The Centers for Medicare and Medicaid Services (CMS) just released the 2018 Quality Payment Program / MACRA Final Rule. This iteration is supposed to reduce burdens and provide flexibility. Yet, the documentation outlining the final rule is thousands of pages long.
According to an American Academy of Dermatology news alert, at least portions of the 2018 rule are positive for dermatologists. However, determining how an individual practice will be impacted isn’t black and white, since fee schedules will vary based on practice characteristics.
One notable change that may cause concern among dermatologists is centered around the MIPS reporting criteria. Both the quality and cost performance categories will now require a full year of data. The 2017 standards only required a 90-day reporting period. Further, in 2018, the weight of providers’ reported quality and cost data will change. Quality will drop to 50%, while cost will increase from 0 to 10%.
Easier Said than Done
An interesting element of the 2018 rule is that it allows small practices to band together to report their data as a group. These groups are not bound by geographic location or even specialty. Theoretically, a dermatologist in Delaware could partner with a urologist in Utah.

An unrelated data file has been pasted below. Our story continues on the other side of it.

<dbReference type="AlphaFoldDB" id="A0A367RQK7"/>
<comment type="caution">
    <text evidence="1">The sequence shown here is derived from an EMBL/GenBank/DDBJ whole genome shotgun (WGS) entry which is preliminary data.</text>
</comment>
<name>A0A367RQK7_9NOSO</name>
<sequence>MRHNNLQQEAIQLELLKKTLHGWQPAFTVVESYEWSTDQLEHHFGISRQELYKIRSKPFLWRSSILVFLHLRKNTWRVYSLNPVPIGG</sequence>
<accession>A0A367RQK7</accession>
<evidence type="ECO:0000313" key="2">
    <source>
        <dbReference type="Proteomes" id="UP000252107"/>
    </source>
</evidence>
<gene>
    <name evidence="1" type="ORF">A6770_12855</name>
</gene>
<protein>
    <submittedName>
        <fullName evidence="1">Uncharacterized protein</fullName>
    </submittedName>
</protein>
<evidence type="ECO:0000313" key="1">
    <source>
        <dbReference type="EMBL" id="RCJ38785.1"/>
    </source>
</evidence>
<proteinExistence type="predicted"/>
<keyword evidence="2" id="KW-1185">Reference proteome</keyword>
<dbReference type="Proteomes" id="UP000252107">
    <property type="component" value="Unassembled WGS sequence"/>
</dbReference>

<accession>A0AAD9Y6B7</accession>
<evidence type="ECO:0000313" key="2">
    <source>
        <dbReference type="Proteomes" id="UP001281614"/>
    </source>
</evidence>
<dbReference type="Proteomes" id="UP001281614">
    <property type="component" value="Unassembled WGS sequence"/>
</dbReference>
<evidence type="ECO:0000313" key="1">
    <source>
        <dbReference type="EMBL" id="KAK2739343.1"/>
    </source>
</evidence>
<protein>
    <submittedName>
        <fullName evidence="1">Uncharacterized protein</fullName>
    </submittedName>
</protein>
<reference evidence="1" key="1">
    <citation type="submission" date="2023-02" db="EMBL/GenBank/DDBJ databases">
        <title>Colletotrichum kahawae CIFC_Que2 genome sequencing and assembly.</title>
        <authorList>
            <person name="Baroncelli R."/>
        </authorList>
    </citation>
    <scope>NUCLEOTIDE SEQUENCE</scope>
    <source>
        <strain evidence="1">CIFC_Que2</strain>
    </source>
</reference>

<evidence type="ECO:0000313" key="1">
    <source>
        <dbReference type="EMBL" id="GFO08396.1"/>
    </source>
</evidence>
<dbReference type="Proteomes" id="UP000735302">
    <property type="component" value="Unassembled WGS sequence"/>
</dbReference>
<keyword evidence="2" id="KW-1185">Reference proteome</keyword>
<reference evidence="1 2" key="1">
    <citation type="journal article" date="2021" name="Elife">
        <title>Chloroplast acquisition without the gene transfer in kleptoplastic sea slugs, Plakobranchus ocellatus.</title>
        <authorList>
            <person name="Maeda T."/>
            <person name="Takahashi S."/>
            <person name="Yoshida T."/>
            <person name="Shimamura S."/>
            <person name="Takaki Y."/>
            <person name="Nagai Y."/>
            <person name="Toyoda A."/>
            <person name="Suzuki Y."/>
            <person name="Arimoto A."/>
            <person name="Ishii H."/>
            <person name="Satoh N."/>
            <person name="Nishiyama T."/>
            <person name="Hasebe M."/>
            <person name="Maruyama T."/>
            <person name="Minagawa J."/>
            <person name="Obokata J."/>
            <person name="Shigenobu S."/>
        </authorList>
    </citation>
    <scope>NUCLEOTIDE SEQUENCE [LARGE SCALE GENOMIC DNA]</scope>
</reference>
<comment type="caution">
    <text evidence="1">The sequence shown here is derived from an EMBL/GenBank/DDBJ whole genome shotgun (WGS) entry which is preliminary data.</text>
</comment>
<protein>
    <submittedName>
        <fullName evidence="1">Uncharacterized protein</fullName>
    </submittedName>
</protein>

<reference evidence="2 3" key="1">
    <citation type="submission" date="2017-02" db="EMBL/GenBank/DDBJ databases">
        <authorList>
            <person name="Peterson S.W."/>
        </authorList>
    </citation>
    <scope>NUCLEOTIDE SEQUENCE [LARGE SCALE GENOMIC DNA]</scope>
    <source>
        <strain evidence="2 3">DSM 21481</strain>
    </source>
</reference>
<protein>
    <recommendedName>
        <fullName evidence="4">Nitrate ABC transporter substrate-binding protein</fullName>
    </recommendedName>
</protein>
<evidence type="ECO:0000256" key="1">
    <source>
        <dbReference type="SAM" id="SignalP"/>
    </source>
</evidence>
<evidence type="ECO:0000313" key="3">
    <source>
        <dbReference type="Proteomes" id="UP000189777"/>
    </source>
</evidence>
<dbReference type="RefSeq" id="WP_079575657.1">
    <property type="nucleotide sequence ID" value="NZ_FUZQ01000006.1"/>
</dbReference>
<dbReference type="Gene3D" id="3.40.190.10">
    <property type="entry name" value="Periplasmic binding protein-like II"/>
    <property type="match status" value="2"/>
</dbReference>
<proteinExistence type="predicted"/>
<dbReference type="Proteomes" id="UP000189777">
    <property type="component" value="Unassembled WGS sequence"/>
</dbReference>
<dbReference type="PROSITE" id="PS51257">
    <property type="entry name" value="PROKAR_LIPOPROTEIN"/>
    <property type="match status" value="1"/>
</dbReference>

While this does offer providers the flexibility CMS touted, the reality of it working is questionable. The planning, implementation, and ongoing execution would have to be well coordinated and closely managed in a scenario such as this.
However, for groups that are part of a larger quality-driven network, this option could be highly beneficial. QualDerm offers affiliated practices access to an internal team of dedicated IT professionals who provide ongoing EHR support. This team also customizes our affiliate practices’ EHRs to suit the unique needs of a dermatology practice so that the reported data reflects the quality and costs data accurately. QualDerm-affiliated practices also have the benefit of working with operational teams at both the headquarters and regional levels who manage the necessary MACRA reporting requirements. Therefore, grouping these practices together for reporting purposes could be easily implemented and managed.
Change is Constant
The sheer volume of regulatory compliance issues is staggering. What’s more, many of these regulations remain in a state of perpetual change. Few dermatology practices have the luxury of a dedicated staff to decipher these constant changes and ensure the criteria is being met. Oftentimes, practices are forced to take the penalties simply because they don’t have the manpower or the money to get compliant with unfunded mandates.
QualDerm actively monitors regulatory compliance issues and ensures our affiliated practices are compliant. For example, QualDerm-affiliated practices were gathering the necessary data well in advance of MACRA going into effect. This put those practices on target to collect reimbursement bonuses and avoid penalties.
Learn more about how partnering with QualDerm can help your practice meet the numerous regulatory compliance requirements.
Contact us to find out more about partnership opportunities or to discuss selling your practice.